A fan of Winnie the Pooh, dark crackly chocolate and TED, Joe Leslie is a retired police force worker.With forty years experience his duties included training recruits and dealing with homicides to name just a few. He is a man who admires genuinity in people and both this and his experience on the force have been his inspirations for his triliogy: The Secret to Being Frank. The second novel of which, he’s working on now.
At the tender age of 3, Joe lost his father and was raised by his mother. He currently lives with his lovely wife in Carmarthen, the heart of Celtic mythology. He continues to write with passion, experience and a fire in his belly.
I was lucky enough that this man agreed to take the time and be my Christmas interview.
Hope you enjoy it as much as I did.
1. What are you working on right now?
In essence, my insanity, in truth working on the second novel of the trilogy that follows ‘The Secret to Being Frank’. As an apprentice author, I like standing on the edge, it can be an extraordinary experience in the rain. The next novel, ‘Being Frank’ has somewhat defined my approach to this interview. Honesty can make you vulnerable. However, The Phantom Writer deserves nothing less.
2. Can you tell us a little something about it?
Although we all live in an essentially beautiful world, I decided that in order to appreciate the lighter shades of reality you have to appreciate the darker sides of human behaviour. The trilogy follows the protagonist Frank Macleod from adolescence to maturity when he joins the police force. His experience of social mayhem introduces the reader to his personality. At the point where he joins the police, Macleod is headstrong, somewhat aggressive with an addictive personality. His unusual and unorthodox style of policing facilitates his progress to CID where he confronts a serial killer Samuel John. For the first time an adult fictional psychological thriller taking place in Wales, explores the heritage of that nation. The Myth and legend of ‘damashealladh’, second sight and the immortality of the Gaelic soul has found a home in modern storytelling. This novel is more than a dark thriller; genre is the clothing that every novel wears. In this book, the clothing is merely a disguise. It answers the paradoxical question of the ‘who, why and what if’ regarding the characters.
3. Tell us, why do you write? Where do you draw your inspiration?
After spending forty years in the police force, I still care about the safety of the public. Understanding will never cure evil intent but it could help to cope with the incomprehensible dark side of human behaviour. Story telling can also be a powerful tool to understanding. Creating anything that has personal meaning requires courage. When I started writing an uncompromising voice whispered in my ear. It told me to reject the safe way of writing, tell it like it is, and treat the reader with respect.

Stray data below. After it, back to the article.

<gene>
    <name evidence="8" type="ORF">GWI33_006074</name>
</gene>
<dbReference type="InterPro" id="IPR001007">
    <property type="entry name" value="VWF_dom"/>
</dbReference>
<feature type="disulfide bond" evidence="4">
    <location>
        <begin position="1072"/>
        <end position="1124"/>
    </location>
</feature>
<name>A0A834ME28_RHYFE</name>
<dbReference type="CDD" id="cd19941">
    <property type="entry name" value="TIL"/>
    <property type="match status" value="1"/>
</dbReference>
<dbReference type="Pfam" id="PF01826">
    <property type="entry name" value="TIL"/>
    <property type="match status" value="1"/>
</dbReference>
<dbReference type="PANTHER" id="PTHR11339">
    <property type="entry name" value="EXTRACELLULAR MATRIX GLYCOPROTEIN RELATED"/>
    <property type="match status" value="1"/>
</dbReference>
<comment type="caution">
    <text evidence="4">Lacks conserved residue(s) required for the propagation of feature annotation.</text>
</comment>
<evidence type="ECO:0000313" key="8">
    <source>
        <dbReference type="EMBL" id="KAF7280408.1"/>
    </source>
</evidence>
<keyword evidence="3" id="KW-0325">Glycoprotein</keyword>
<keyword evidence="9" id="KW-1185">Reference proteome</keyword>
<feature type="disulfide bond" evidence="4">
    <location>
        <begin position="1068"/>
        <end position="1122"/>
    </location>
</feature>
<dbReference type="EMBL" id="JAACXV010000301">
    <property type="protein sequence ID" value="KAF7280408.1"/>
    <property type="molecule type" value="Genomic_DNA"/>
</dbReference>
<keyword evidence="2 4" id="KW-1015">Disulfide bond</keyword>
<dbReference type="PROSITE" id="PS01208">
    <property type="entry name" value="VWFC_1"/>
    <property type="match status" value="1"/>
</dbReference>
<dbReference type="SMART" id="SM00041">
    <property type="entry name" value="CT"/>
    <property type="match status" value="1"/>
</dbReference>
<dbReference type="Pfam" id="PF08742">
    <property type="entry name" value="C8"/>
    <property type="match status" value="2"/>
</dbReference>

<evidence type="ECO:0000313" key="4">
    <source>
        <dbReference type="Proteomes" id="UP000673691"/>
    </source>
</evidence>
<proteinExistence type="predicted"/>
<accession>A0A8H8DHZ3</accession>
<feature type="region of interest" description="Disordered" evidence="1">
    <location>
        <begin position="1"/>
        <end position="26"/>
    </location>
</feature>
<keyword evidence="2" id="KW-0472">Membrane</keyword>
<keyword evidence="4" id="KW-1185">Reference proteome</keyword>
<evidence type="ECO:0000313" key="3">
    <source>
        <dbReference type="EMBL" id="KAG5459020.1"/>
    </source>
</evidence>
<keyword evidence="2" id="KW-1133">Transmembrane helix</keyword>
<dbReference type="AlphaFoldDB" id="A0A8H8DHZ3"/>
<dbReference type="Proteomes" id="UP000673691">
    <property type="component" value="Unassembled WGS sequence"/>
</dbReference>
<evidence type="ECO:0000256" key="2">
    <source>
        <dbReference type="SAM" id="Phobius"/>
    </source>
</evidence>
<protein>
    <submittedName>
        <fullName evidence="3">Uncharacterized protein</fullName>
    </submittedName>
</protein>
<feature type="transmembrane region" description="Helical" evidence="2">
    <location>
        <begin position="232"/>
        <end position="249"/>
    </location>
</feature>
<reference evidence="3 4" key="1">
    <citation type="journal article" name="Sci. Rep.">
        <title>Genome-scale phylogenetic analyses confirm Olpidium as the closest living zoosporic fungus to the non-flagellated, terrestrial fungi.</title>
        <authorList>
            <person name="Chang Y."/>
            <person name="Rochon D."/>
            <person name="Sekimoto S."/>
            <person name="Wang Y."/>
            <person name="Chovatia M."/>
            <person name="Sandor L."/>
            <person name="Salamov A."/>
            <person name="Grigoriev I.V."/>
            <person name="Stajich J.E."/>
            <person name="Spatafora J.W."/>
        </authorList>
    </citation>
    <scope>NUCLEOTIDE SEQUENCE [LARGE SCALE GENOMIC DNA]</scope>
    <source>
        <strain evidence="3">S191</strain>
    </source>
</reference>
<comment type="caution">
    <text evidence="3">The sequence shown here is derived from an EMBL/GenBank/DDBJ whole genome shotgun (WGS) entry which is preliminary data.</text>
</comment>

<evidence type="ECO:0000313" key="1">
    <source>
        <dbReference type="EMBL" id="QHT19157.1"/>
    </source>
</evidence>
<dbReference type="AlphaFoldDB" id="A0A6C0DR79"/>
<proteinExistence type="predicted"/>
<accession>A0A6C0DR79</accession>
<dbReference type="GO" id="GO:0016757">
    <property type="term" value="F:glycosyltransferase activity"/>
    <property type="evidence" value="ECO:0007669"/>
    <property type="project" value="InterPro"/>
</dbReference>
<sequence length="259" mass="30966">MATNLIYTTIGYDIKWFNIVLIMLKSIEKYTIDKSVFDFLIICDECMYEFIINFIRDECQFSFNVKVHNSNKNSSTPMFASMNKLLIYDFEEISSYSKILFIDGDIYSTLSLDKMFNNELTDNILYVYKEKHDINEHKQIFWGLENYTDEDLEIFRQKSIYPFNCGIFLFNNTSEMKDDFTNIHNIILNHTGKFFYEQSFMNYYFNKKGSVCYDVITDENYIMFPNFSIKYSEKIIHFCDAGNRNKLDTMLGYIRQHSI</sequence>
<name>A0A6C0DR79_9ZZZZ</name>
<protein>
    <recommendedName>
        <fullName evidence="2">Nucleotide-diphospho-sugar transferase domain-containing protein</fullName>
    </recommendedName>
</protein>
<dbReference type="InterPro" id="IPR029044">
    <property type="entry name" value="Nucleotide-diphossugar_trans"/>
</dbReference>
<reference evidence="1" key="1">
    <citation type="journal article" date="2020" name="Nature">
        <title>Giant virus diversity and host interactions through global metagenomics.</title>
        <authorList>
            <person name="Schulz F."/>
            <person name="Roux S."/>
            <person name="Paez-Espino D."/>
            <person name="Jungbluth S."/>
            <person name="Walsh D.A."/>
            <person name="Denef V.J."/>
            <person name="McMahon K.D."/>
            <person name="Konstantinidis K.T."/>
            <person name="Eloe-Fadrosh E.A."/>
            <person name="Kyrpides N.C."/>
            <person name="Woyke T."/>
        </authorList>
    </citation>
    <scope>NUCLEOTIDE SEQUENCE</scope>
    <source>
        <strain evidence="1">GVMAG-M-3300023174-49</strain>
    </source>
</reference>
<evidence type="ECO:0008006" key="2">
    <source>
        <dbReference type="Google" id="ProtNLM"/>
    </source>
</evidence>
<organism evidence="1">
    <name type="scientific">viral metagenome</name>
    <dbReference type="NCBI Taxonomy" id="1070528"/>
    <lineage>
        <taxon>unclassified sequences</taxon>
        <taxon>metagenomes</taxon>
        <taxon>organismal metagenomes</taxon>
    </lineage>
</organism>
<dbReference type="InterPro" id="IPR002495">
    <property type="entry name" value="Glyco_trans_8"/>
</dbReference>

4. When I write, I require Jaffa cakes. Do you have a writing must have?
Believe it or not, when I write I have the X rated version of ‘Ted’ the talking teddy bear from the movie on my desk. When I make a mistake or question my ability, I gently press his right paw and ‘Ted’ delivers the most obscene critique imaginable. Peter Griffin’s voice always triggers the laugh centre in my brain. I can feel the urge to laugh fizzing like champagne on my tongue.
5. What is your favourite book? Which author’s career do you admire the most and why?
The Winnie the Pooh books written by the genius A.A. Milne. The adorable bear continually shares his sublime wisdom about character and personality with the reader. My favourite quote shows the quintessence of Pooh: ‘If ever there is tomorrow when we’re not together, there is something you must always remember. You are braver than you believe, stronger than you seem, and smarter than you think. But the most important thing is, even if we’re apart I’ll always be with you.’
6. Tell us something about yourself. Any annoying habits or hobbies?
The diversity of my experience in the police included; – Training recruits and officers to the rank of Inspector, the Toxteth riots, double homicides; and the IRA burying arms and explosives on the shoreline of my rural patch. In later years, with the Criminal Justice Unit, I worked closely with the local Crown Prosecution Service to deliver the DPP Guidelines on Statuary Charging. I live in the heart of Celtic Mythology in Carmarthen, the birthplace of Merlin the Magician. My addictive personality is in the novel.
7. Do you have a blog; website or social networking account people can go to learn more about you?
Yes, my website is located at joe-leslie-author.com my twitter address is @joeleslieauthor
8. What are your plans for 2014?
To finally complete the second novel in August 2014 and then start the last of the trilogy called ‘Let’s be Frank’.
9. Finally, Jaffa Cakes – Love them or hate them?
I love dark crackly chocolate, as you can see I also love to wear their Tee shirt.
Footnote. To all the genuine guys at The Phantom Writer Thank you for the interview,
Thank you to Joe for taking the time to do this insightful interview.
To follow Joe’s work please follow the links: